For LGBTQ+ parents who build their families with one parent carrying the pregnancy and the use of donor sperm, there can be many emotions connected with adopting a child that was dreamed of and planned for together. In my law practice, I find that some parents find the adoption process to be an exciting time to celebrate their family. Others, however, may feel stigmatized or burdened by having to adopt their child simply because they do not have a biological connection to the child. 

The Adoption Process

In most states, the process through which a nonbiological and/or non-gestational parent confirms their parental rights follows the same court procedure used for “stepparent adoptions” for married couples or “second-parent adoptions” for unmarried couples. Although not a legal term, I and others may refer to these adoptions as “confirmatory adoptions” because it more accurately describes the process through which a nonbiological and/or non-gestational parent can confirm their parental rights to a child born to their spouse or partner. 

Usually, the confirmatory adoption process requires parents to submit a petition for adoption that includes background checks, as well as affidavits, often from a fertility doctor and/or sperm bank. In some places, there can be additional requirements such as a home study. Some states have simplified the adoption process for same-sex couples and other families who use assisted reproduction to conceive children by waiving some of these requirements. 

Why Confirm Parental Rights Through Adoption?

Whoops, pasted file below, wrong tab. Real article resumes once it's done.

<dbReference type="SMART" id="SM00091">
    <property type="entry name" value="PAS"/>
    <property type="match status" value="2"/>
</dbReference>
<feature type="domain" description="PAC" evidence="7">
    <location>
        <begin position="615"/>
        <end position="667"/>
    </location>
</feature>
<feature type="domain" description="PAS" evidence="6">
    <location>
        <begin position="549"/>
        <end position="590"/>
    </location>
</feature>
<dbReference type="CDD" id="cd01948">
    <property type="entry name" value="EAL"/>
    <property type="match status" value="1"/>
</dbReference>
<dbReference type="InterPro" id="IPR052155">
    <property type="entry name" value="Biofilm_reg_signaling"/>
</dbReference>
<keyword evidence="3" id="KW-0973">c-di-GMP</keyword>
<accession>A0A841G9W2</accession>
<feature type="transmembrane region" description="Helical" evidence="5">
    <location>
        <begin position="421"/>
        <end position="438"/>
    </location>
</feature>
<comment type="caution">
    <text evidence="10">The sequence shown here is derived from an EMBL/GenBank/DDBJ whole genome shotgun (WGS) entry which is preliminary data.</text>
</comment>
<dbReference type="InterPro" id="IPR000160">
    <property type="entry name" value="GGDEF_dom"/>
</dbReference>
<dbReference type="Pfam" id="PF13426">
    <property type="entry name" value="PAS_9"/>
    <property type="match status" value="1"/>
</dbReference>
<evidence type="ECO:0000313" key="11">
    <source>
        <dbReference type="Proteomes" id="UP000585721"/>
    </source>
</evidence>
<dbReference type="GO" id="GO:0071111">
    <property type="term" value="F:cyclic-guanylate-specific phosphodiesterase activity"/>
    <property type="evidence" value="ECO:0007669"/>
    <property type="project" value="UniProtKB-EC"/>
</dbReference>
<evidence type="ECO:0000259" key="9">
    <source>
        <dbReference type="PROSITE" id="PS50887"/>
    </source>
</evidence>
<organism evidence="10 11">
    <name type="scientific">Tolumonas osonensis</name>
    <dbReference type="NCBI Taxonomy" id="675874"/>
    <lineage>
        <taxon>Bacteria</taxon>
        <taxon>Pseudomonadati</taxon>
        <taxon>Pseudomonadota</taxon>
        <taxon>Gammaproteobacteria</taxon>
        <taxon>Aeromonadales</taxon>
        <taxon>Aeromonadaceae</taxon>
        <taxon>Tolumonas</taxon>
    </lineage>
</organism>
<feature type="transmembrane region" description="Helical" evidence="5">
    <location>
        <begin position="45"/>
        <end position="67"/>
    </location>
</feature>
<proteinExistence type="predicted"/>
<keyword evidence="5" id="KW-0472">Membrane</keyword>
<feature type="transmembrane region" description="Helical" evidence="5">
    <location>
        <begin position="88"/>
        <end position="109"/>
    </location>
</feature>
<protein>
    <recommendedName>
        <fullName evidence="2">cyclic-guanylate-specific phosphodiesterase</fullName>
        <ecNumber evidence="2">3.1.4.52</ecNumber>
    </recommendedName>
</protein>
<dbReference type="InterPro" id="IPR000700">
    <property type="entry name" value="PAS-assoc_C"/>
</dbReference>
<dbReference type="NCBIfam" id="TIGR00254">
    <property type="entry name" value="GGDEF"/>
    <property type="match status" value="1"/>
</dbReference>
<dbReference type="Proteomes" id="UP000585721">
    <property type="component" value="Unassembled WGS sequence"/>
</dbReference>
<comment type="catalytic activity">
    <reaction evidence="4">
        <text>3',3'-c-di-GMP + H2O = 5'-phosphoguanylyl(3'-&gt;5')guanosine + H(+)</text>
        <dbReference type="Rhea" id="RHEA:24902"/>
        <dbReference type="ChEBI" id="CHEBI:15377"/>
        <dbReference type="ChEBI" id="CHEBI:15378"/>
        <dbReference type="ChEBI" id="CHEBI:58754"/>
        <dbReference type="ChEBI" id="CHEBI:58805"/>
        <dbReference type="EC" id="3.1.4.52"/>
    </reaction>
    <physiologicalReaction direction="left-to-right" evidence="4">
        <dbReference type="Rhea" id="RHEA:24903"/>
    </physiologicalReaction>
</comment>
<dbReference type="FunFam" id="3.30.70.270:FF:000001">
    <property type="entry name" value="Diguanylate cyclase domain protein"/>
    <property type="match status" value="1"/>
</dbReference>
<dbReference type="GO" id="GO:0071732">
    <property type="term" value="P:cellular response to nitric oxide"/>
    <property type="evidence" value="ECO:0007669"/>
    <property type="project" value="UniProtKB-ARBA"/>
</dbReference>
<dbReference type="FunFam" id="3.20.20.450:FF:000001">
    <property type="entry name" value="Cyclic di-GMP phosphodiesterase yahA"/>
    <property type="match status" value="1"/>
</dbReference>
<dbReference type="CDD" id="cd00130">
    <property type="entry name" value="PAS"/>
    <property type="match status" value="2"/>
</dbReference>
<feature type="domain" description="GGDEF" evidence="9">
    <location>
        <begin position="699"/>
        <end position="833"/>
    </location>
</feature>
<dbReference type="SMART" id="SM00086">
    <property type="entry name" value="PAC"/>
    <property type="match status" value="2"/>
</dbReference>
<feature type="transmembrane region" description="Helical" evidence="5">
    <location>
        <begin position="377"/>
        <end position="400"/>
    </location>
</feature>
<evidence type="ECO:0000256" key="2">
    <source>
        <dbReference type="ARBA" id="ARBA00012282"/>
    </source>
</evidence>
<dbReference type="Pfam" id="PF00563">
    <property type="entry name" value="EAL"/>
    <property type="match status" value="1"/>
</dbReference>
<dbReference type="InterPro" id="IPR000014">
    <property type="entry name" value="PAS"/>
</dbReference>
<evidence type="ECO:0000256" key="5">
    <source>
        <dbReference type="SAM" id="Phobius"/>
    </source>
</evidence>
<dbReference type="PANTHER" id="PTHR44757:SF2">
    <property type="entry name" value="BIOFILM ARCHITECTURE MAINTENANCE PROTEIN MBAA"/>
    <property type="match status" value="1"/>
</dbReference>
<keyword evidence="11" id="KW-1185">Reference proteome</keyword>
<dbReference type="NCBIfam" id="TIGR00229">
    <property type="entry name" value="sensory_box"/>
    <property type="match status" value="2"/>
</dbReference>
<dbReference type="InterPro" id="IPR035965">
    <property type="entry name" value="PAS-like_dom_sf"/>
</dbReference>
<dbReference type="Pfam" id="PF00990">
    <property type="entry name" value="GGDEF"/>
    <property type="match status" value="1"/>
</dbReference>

There was a time, not long ago, when two people of the same sex could not both be legally recognized as a child’s parent. Now, birth certificates of children born to married same-sex couples identify both spouses on the birth certificate. A birth certificate, however, can provide a false sense of security because a birth certificate is not a legal parentage determination. 

Adoption remains critically important. I have been involved in too many custody cases where a parent’s rights are challenged, even where their name is on the birth certificate, because they do not have a biological connection to their child and have not adopted their child. Protecting parental rights is important outside of the custody context as well. It is important to ensure that a parent-child relationship will be recognized for state and federal benefits, inheritance rights, making medical decisions, and other important decisions. 

While it has always been true that adoption is the best way to confirm parental rights, it feels especially critical at this moment in history, especially with addition of Amy Coney Barrett to the United States Supreme Court. 

While there are many emotions connected with these adoptions, as an attorney and queer parent, I celebrate that there is a process through which parental rights can be confirmed whether we call it “stepparent adoption”, “second-parent adoption”, “confirmatory adoption” or something else. Making sure that our children’s relationships with both of their parents are legally protected is one of the most important gifts that we can give our children.


About the Author: Rebecca Levin Nayak is a partner with Jerner Law Group, P.C. who practices family law in Pennsylvania and New Jersey. Rebecca focuses her practice on LGBTQ family law, adoption and assisted reproductive technology law.